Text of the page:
“Initiator” by Tian Miao Lin Inspires Jen




“Opal?” my mother calls from the hallway. “Are you ready yet?” Her words sound like razors and train tracks, metal on metal, but I’m past answering. She only gets sharper as my father’s presence fades from the house. The windowsill is hard against my palms and my toes stretch down to reach the ground below my bedroom window.

The summer grass is cool and sticky soft under my feet and shoes would have been a good idea, but they were the furthest thing from my mind. I run through the back fields and the tall grass swallows me whole, catching my hair and the breath I didn’t know I was holding until it rushes from me. This is Willowreach in the summer, all green, even in the dark. I run fingertips across rough tree bark as I pass and the trees whisper sweet nothings to me. I could listen to them all night, but I don’t have the time. I pass my dad’s grave just yards from where the river took him, and a fresher one next to his.

Fireflies light the banks of the river, like the slowest strobe lights in the world, and I’m looking for Indie. I startle a bullfrog from the reeds and he splashes into the water, the ripples lapping at my toes. Something heavy presses at my temples and it has a voice like blades against my skin. The draw to walk in and let the warm water have me is immense. I’ve felt the pull all summer, like a buzz in my brain, getting louder as time passes. Mud squishes between my toes and I swear there are voices in the water too. They say things I couldn’t repeat to my mother without getting slapped. An arm snakes around me and pulls me back. My feet squelch out of the mud, as if it was already trying to pull me in.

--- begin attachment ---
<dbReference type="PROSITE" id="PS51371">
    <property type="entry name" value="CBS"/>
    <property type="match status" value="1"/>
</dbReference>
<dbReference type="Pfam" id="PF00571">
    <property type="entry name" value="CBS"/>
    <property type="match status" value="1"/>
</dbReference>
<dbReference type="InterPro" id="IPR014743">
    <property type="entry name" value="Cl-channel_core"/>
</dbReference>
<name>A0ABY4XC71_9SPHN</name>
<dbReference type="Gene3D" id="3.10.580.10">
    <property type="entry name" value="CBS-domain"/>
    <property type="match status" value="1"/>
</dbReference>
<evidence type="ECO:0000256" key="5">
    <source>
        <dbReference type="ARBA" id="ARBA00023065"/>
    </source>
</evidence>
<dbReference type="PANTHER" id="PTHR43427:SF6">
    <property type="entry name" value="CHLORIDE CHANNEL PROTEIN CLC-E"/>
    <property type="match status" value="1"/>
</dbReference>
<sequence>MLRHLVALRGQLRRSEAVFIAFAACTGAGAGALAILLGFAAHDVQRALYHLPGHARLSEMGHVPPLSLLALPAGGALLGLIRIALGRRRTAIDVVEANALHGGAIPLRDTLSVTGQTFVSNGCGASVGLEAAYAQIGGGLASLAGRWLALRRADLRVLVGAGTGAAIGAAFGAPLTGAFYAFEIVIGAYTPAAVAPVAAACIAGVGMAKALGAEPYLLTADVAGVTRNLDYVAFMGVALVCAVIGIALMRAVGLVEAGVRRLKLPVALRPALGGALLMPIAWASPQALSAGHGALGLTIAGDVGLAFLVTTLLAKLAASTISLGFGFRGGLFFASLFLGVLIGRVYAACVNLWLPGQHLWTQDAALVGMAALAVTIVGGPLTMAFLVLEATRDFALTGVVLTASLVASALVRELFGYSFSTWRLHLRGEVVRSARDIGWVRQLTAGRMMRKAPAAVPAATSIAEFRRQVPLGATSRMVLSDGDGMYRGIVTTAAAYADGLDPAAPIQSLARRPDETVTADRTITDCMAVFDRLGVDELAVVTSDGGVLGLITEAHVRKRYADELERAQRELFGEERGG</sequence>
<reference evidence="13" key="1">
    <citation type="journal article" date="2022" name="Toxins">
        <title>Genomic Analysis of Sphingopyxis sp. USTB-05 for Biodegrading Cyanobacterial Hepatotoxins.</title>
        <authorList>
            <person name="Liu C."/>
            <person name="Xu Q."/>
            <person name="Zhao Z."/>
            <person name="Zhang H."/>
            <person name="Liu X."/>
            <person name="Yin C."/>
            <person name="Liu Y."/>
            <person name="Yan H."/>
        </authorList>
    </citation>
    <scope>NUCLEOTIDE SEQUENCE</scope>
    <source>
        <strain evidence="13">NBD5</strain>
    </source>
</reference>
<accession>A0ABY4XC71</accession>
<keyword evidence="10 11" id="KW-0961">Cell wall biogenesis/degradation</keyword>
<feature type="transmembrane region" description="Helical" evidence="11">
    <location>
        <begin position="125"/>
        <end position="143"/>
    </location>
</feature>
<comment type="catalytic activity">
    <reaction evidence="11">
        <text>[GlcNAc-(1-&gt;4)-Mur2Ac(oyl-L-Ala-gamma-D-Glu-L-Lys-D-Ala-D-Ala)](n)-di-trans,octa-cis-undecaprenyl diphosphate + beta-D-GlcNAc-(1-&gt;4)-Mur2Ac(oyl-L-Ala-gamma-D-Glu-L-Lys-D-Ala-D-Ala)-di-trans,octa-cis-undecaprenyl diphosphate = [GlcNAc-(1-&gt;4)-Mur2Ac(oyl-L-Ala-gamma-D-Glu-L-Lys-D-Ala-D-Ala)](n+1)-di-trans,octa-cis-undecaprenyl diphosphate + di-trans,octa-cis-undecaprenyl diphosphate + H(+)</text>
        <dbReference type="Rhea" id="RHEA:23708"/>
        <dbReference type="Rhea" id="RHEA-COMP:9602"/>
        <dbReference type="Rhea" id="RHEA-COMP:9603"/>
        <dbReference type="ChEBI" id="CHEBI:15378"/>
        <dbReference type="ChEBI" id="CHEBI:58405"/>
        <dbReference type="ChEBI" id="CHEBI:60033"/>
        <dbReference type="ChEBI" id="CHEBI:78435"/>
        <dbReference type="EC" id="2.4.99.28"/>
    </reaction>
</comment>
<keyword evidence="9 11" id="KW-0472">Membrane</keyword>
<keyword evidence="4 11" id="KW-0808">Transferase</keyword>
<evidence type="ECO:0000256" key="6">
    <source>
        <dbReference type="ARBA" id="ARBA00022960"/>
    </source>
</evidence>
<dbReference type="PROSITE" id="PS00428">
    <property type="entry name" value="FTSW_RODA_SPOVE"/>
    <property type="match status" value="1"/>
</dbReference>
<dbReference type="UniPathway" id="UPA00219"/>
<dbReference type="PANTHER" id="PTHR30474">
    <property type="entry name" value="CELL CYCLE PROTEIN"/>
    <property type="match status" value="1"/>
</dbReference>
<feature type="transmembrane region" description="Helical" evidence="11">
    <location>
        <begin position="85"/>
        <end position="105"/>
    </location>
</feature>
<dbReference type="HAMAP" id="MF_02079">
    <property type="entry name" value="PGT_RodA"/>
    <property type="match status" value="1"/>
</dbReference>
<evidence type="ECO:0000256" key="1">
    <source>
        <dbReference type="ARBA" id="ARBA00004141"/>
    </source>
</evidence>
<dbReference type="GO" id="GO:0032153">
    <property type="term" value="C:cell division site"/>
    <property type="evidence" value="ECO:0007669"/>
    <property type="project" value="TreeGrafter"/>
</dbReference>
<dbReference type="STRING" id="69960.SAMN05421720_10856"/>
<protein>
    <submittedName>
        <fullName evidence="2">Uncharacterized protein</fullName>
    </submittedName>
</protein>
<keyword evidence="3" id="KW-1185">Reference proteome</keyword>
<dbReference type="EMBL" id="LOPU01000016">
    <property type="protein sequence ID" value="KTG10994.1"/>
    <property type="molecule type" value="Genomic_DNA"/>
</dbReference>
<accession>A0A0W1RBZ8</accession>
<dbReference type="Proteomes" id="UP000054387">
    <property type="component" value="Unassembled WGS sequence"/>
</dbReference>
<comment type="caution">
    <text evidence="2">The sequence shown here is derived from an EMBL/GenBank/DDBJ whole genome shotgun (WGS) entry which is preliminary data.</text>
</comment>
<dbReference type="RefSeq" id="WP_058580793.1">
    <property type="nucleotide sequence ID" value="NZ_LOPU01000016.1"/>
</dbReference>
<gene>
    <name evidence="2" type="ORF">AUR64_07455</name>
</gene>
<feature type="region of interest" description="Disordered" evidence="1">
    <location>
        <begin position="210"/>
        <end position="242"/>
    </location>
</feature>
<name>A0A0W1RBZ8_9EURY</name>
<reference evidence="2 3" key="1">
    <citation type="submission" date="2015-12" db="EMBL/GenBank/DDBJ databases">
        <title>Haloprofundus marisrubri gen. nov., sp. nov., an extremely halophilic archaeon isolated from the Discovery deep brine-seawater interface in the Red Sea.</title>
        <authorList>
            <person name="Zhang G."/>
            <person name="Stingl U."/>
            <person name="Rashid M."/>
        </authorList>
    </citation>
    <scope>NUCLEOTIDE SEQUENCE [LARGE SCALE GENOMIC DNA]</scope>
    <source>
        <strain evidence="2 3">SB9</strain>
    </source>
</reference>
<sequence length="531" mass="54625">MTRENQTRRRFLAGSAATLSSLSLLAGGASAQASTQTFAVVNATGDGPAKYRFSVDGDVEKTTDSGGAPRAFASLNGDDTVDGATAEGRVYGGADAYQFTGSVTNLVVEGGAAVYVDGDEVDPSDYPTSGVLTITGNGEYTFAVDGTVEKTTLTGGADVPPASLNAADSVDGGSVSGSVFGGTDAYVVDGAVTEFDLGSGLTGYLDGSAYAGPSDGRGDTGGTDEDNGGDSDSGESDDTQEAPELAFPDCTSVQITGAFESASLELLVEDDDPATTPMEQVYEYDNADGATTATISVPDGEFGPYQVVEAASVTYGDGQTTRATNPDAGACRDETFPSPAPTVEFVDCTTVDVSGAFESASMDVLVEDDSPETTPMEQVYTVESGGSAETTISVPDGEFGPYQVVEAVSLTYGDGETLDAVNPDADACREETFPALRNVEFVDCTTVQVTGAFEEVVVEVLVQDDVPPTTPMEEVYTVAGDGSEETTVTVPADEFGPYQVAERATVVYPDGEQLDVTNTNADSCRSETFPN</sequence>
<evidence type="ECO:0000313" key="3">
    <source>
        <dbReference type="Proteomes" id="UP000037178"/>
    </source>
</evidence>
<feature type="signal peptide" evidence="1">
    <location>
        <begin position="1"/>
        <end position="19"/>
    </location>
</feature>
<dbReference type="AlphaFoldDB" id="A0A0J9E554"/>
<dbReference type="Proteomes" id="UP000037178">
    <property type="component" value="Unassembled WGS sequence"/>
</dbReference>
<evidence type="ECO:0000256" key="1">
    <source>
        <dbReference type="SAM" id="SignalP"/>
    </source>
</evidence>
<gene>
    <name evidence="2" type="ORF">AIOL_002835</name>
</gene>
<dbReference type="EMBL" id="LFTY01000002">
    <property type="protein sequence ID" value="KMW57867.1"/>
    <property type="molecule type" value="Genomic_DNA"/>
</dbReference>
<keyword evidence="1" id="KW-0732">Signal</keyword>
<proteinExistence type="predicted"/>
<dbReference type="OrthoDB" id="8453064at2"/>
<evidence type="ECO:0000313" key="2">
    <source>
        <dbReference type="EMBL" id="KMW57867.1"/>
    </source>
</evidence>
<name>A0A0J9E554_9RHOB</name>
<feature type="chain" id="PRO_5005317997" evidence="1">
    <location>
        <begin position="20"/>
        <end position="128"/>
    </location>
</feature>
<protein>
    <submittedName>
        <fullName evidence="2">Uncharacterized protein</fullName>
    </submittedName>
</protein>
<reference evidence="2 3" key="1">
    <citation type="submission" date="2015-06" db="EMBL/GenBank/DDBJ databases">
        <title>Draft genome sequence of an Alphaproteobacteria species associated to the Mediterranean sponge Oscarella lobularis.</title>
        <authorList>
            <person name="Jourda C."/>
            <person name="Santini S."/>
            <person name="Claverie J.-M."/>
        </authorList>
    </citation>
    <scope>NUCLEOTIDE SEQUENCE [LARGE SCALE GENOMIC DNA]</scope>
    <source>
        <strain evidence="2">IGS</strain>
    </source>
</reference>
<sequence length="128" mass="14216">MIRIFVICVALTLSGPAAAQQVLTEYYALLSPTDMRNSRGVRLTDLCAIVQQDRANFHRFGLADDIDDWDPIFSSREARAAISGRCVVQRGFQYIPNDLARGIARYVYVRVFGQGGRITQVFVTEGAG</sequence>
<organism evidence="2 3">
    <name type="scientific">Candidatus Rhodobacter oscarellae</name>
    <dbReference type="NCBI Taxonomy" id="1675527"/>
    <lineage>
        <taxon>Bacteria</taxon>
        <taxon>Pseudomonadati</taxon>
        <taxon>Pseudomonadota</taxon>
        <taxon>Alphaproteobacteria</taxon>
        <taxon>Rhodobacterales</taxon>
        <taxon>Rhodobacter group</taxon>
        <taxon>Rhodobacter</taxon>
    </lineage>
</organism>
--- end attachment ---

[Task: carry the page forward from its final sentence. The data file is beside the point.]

“You shouldn’t be so close to the water.” Indiana’s eyes are green really, but in the night of Willowreach they’re as dark as the shadows the trees throw around us. “It’s talking to you.” It’s not a question, but it should be. She always knows. Her eyebrows come together and she looks as angry as the water sounded.

“Yeah, it is. Everything is.” The truth hangs between us, heavy as a summers storm. I hadn’t said it out loud yet.

She spins away from me. “Shit.”

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Jen’s No Rules Friday

Under Dublin Skies © Anne Marie 2009

Under Dublin Skies © Anne Marie 2009

The weather is as dangerous as I feel.

I’ve never heard the sea growl, until today.

I am high above it, sitting on an outcropping of rock, my knees pulled to my chest. It snarls, dark and roiling. The air is taut as a rubber band, charged with something that feels slick and cold, like the chill of fear down the back of my neck.

The sky is thick over head, steel grey and angry, and it has followed me here. Clouds are always following me, and the whispers in my head respond to them, a growing buzz in my ears, like an incessant bug. The heavens press down, making my ears pop and my head pound painfully. The feeling is always there just like the clouds and never ending rain. It hurts, and I can’t get away from it. I come the cliffs to let the weather have me for a little while. Sometimes it helps, but today is different. I can’t stop it.